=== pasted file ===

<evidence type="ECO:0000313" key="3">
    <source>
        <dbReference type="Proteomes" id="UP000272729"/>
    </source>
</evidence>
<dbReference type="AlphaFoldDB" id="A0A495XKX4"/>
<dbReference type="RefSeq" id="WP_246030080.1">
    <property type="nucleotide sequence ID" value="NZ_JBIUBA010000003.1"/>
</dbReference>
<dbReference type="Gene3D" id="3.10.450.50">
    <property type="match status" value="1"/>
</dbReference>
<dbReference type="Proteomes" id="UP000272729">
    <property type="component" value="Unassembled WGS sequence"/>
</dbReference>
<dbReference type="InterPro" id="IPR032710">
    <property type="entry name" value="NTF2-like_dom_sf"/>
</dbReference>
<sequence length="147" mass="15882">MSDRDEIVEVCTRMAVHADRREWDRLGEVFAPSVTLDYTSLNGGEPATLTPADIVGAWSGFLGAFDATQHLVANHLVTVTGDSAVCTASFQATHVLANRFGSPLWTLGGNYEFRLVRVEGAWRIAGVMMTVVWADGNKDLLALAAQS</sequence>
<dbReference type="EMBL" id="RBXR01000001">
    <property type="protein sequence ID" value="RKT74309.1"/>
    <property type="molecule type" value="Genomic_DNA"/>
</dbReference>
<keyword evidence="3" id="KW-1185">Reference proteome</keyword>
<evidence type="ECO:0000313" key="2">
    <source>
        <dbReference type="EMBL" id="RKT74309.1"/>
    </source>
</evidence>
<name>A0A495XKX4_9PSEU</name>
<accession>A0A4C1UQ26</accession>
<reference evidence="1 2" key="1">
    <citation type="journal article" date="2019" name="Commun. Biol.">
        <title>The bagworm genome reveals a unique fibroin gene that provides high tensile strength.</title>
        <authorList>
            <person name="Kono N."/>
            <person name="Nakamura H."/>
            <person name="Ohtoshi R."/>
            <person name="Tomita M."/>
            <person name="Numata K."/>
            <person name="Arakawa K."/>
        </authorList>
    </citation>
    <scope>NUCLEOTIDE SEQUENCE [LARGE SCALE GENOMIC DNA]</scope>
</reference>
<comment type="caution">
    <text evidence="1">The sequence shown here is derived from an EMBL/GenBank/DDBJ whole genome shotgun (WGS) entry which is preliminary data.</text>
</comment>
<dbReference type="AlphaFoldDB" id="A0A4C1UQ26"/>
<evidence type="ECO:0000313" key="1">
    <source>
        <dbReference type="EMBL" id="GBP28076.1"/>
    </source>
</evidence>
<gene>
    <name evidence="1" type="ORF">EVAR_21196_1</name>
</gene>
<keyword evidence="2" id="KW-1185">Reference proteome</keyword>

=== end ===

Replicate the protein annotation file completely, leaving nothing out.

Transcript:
<evidence type="ECO:0000313" key="3">
    <source>
        <dbReference type="Proteomes" id="UP000272729"/>
    </source>
</evidence>
<dbReference type="AlphaFoldDB" id="A0A495XKX4"/>
<dbReference type="RefSeq" id="WP_246030080.1">
    <property type="nucleotide sequence ID" value="NZ_JBIUBA010000003.1"/>
</dbReference>
<dbReference type="Gene3D" id="3.10.450.50">
    <property type="match status" value="1"/>
</dbReference>
<dbReference type="Proteomes" id="UP000272729">
    <property type="component" value="Unassembled WGS sequence"/>
</dbReference>
<dbReference type="InterPro" id="IPR032710">
    <property type="entry name" value="NTF2-like_dom_sf"/>
</dbReference>
<sequence length="147" mass="15882">MSDRDEIVEVCTRMAVHADRREWDRLGEVFAPSVTLDYTSLNGGEPATLTPADIVGAWSGFLGAFDATQHLVANHLVTVTGDSAVCTASFQATHVLANRFGSPLWTLGGNYEFRLVRVEGAWRIAGVMMTVVWADGNKDLLALAAQS</sequence>
<dbReference type="EMBL" id="RBXR01000001">
    <property type="protein sequence ID" value="RKT74309.1"/>
    <property type="molecule type" value="Genomic_DNA"/>
</dbReference>
<keyword evidence="3" id="KW-1185">Reference proteome</keyword>
<evidence type="ECO:0000313" key="2">
    <source>
        <dbReference type="EMBL" id="RKT74309.1"/>
    </source>
</evidence>
<name>A0A495XKX4_9PSEU</name>
<accession>A0A4C1UQ26</accession>
<reference evidence="1 2" key="1">
    <citation type="journal article" date="2019" name="Commun. Biol.">
        <title>The bagworm genome reveals a unique fibroin gene that provides high tensile strength.</title>
        <authorList>
            <person name="Kono N."/>
            <person name="Nakamura H."/>
            <person name="Ohtoshi R."/>
            <person name="Tomita M."/>
            <person name="Numata K."/>
            <person name="Arakawa K."/>
        </authorList>
    </citation>
    <scope>NUCLEOTIDE SEQUENCE [LARGE SCALE GENOMIC DNA]</scope>
</reference>
<comment type="caution">
    <text evidence="1">The sequence shown here is derived from an EMBL/GenBank/DDBJ whole genome shotgun (WGS) entry which is preliminary data.</text>
</comment>
<dbReference type="AlphaFoldDB" id="A0A4C1UQ26"/>
<evidence type="ECO:0000313" key="1">
    <source>
        <dbReference type="EMBL" id="GBP28076.1"/>
    </source>
</evidence>
<gene>
    <name evidence="1" type="ORF">EVAR_21196_1</name>
</gene>
<keyword evidence="2" id="KW-1185">Reference proteome</keyword>